This is also great for traveling to places that aren’t Italy where the water isn’t as clean!

4. Waiting in line for tourist attractions

During peak season, wait times for popular attractions can be up to two hours long!

The good news is almost all the most popular museums, churches, and historical sites in Italy have skip-the-line tickets you can purchase online in advance.

Here are some popular skip-the-line tickets and tours that I recommend:

In most cases, it doesn’t cost any extra to pre-purchase tickets online. In other cases, the only way to skip the line is to buy a tour.

But trust me, even if you do pay a bit more for advance tickets and tours, you’ll be incredibly glad you did it as you walk past the mile-long line with your fast-track ticket or tour guide!

One Week Italy Itinerary

5. Tipping

Tipping servers is not a customary practice in Italy, and all servers are paid a regular living wage so they do not rely on tips to survive like they do in the US.

If service is excellent, you can round up a couple euros on the bill to show your appreciation, but it is not expected or necessary. Some restaurants will add in a gratuity to your bill, so if you want to leave a tip, double-check that to make sure you don’t tip twice.

The exception to this is if you take any tour in Italy— you should always tip your guide, since many do actually work for tips only.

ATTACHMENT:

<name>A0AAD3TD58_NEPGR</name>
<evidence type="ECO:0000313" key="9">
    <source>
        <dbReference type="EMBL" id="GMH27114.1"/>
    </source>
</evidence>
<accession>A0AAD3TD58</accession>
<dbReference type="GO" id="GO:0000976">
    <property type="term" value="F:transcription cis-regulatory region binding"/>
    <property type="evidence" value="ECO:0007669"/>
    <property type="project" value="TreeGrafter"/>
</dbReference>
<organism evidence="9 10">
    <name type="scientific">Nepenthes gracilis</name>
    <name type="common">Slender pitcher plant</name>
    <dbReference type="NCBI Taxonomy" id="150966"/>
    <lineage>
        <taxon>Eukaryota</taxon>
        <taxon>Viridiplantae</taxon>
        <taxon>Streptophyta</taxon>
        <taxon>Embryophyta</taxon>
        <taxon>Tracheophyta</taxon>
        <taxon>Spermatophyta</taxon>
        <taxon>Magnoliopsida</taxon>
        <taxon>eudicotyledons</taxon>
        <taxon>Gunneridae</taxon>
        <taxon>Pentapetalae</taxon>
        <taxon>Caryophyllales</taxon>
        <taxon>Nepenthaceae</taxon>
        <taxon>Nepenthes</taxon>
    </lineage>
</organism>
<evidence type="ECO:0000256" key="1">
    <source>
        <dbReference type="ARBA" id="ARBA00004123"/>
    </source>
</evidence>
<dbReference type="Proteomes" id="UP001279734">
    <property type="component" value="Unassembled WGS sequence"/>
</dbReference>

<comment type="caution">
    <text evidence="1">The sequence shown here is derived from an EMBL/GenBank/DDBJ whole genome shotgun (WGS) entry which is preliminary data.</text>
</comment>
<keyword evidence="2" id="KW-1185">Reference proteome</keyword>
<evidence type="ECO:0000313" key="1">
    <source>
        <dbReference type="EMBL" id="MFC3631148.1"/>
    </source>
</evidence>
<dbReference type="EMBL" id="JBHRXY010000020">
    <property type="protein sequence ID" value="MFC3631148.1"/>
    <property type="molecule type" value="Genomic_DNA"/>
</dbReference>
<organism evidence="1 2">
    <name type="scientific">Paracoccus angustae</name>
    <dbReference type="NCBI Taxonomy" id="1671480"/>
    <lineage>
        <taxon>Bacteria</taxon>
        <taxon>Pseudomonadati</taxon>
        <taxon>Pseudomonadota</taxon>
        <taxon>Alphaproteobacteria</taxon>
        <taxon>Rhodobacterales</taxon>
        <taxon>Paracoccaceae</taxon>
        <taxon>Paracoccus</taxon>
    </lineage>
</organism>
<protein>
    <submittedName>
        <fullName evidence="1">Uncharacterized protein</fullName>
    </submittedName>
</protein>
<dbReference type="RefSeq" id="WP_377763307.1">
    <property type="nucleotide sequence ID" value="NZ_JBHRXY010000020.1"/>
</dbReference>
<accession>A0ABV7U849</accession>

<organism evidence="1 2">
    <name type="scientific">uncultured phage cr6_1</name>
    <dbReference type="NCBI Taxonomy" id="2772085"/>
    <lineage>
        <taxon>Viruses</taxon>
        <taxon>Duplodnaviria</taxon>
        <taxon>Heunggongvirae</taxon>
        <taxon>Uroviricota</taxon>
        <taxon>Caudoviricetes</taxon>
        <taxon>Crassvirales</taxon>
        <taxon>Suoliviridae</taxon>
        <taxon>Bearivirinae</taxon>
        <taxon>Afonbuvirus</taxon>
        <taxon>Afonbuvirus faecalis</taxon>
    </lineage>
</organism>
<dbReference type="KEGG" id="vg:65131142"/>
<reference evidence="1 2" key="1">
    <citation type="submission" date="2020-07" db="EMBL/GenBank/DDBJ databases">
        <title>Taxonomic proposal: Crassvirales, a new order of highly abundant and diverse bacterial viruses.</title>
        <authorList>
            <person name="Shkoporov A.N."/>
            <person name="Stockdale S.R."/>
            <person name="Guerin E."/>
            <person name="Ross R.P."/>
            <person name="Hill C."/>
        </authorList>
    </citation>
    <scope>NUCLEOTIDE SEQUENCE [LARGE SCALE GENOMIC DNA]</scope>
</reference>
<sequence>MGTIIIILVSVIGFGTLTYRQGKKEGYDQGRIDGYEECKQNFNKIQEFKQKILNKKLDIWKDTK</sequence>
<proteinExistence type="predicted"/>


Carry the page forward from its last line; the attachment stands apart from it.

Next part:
6. Buying fake souvenirs

Whether you want some Italian leather boots in Florence, or some Murano glass tableware in Venice, be sure you check the authenticity of your souvenirs before you buy them.

Many shops, especially in the touristy areas of cities, will claim to sell “real” Italian souvenirs, but if you look closely, you’ll notice “Made in China” stamped into the back.

Even if it says “Made in Italy” it might still be a knockoff. For example, real Murano glass will always be made in Venice.

Do your research on where to buy authentic souvenirs before you go so you won’t get ripped off.

One Week Italy Itinerary

7. Paying for public restrooms

In major tourist hotspots like Venice, Florence, and Rome, most public restrooms will charge you up to three euros just to use them. And they are almost always disgusting!

Instead, go into a cafe or bar on a non-touristy side street and order an espresso at the bar. This is usually only one euro and you’ll be able to use their cleaner, private restroom.

8. Not learning any Italian

Yes, many Italians in the hospitality industry speak at least some English, but that doesn’t mean it’s okay to not even attempt to learn the local language. Don’t be that annoying American tourist.

It’s polite to learn basic greetings and phrases in Italian, like hello, good morning, goodbye, please, and thank you and use them while you’re there.